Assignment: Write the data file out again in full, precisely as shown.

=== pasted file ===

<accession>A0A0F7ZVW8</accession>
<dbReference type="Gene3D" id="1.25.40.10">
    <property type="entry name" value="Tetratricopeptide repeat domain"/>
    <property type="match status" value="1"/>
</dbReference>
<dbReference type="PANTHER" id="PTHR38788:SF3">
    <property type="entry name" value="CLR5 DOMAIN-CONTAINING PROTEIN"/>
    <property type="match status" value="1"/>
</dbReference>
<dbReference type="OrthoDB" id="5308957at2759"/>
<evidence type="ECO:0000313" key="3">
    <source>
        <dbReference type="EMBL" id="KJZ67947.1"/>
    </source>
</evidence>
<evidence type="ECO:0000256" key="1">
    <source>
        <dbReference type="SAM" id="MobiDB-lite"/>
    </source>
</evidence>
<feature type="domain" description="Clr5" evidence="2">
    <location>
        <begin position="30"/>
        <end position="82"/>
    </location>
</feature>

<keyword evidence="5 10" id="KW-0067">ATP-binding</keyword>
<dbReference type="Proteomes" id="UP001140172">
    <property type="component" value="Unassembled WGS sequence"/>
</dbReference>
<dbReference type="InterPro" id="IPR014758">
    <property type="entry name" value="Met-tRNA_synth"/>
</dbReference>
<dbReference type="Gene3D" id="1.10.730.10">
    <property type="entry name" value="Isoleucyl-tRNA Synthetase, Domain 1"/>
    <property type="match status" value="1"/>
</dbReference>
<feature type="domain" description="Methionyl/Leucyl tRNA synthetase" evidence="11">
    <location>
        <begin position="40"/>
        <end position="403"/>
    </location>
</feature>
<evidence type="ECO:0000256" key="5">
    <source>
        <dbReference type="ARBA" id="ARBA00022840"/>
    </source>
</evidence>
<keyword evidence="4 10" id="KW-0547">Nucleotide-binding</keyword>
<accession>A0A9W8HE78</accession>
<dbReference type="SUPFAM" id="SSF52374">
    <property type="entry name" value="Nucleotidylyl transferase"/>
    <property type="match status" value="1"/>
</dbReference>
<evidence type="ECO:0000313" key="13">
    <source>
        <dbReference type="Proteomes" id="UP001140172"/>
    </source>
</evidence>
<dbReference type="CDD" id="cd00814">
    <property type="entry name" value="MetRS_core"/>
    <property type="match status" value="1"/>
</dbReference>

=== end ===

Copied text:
<accession>A0A0F7ZVW8</accession>
<dbReference type="Gene3D" id="1.25.40.10">
    <property type="entry name" value="Tetratricopeptide repeat domain"/>
    <property type="match status" value="1"/>
</dbReference>
<dbReference type="PANTHER" id="PTHR38788:SF3">
    <property type="entry name" value="CLR5 DOMAIN-CONTAINING PROTEIN"/>
    <property type="match status" value="1"/>
</dbReference>
<dbReference type="OrthoDB" id="5308957at2759"/>
<evidence type="ECO:0000313" key="3">
    <source>
        <dbReference type="EMBL" id="KJZ67947.1"/>
    </source>
</evidence>
<evidence type="ECO:0000256" key="1">
    <source>
        <dbReference type="SAM" id="MobiDB-lite"/>
    </source>
</evidence>
<feature type="domain" description="Clr5" evidence="2">
    <location>
        <begin position="30"/>
        <end position="82"/>
    </location>
</feature>

<keyword evidence="5 10" id="KW-0067">ATP-binding</keyword>
<dbReference type="Proteomes" id="UP001140172">
    <property type="component" value="Unassembled WGS sequence"/>
</dbReference>
<dbReference type="InterPro" id="IPR014758">
    <property type="entry name" value="Met-tRNA_synth"/>
</dbReference>
<dbReference type="Gene3D" id="1.10.730.10">
    <property type="entry name" value="Isoleucyl-tRNA Synthetase, Domain 1"/>
    <property type="match status" value="1"/>
</dbReference>
<feature type="domain" description="Methionyl/Leucyl tRNA synthetase" evidence="11">
    <location>
        <begin position="40"/>
        <end position="403"/>
    </location>
</feature>
<evidence type="ECO:0000256" key="5">
    <source>
        <dbReference type="ARBA" id="ARBA00022840"/>
    </source>
</evidence>
<keyword evidence="4 10" id="KW-0547">Nucleotide-binding</keyword>
<accession>A0A9W8HE78</accession>
<dbReference type="SUPFAM" id="SSF52374">
    <property type="entry name" value="Nucleotidylyl transferase"/>
    <property type="match status" value="1"/>
</dbReference>
<evidence type="ECO:0000313" key="13">
    <source>
        <dbReference type="Proteomes" id="UP001140172"/>
    </source>
</evidence>
<dbReference type="CDD" id="cd00814">
    <property type="entry name" value="MetRS_core"/>
    <property type="match status" value="1"/>
</dbReference>